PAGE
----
Sunday, May 20, 2007

Why Twinkies Are Cheaper Than Tangerines

In a recent article published in The New York Times, Michael Pollan talks about the ways in which the current farm bill influences what we eat -- by determining which crops will be subsidized -- and, ultimately, contributes to our national obesity epidemic. For the last several decades U.S. agricultural policy has been designed in such a way as to promote the overproduction of commodities such as corn and soy.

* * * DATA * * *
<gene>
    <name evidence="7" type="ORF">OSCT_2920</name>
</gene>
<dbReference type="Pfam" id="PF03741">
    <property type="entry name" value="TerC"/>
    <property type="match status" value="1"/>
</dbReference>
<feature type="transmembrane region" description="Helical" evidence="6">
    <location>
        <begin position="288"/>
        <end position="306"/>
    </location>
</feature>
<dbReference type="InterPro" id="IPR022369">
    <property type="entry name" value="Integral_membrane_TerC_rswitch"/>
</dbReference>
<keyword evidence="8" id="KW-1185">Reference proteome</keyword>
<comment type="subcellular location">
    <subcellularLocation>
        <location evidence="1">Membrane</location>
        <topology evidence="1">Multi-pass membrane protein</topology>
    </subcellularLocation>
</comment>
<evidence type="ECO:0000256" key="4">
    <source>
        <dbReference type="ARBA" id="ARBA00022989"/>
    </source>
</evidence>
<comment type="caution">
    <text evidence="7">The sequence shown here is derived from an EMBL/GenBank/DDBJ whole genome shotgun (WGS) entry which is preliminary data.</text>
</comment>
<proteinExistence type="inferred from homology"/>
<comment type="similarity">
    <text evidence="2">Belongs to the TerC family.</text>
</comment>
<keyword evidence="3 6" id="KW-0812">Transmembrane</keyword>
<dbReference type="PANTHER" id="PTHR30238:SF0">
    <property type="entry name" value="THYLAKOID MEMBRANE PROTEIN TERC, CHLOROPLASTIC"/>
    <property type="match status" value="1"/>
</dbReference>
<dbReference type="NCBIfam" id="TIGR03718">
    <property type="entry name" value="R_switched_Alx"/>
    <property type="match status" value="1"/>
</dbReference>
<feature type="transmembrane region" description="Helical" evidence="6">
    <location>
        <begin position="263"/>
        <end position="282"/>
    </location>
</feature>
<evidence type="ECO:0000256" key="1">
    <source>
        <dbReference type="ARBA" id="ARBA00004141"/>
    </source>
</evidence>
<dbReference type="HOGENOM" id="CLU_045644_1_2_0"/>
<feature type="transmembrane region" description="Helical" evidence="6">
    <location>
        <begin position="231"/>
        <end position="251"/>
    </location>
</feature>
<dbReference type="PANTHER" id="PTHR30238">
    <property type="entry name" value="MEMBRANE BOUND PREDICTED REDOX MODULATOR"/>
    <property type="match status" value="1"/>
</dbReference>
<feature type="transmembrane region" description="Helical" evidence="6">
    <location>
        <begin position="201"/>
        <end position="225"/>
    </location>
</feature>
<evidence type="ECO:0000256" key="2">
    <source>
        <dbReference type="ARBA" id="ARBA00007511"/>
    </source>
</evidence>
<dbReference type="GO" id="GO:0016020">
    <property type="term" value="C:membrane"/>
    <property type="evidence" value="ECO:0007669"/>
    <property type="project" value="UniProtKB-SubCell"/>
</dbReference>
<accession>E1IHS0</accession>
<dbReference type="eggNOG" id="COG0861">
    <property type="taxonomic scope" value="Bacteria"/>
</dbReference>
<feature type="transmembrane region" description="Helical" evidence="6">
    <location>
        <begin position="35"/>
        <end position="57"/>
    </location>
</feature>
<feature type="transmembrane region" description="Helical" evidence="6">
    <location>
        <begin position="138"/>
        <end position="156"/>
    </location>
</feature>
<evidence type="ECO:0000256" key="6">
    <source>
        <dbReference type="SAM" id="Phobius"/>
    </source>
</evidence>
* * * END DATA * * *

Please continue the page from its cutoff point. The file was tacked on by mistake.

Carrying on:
Pollan writes: "The current farm bill helps commodity farmers by cutting them a check based on how many bushels they can grow, rather than, say, by supporting prices and limiting production, as farm bills once did. The result? A food system awash in added sugars (derived from corn) and added fats (derived mainly from soy), as well as dirt-cheap meat and milk (derived from both). By comparison, the farm bill does almost nothing to support farmers growing fresh produce. A result of these policy choices is on stark display in your supermarket, where the real price of fruits and vegetables between 1985 and 2000 increased by nearly 40 percent while the real price of soft drinks (a k a liquid corn) declined by 23 percent. The reason the least healthful calories in the supermarket are the cheapest is that those are the ones the farm bill encourages farmers to grow."


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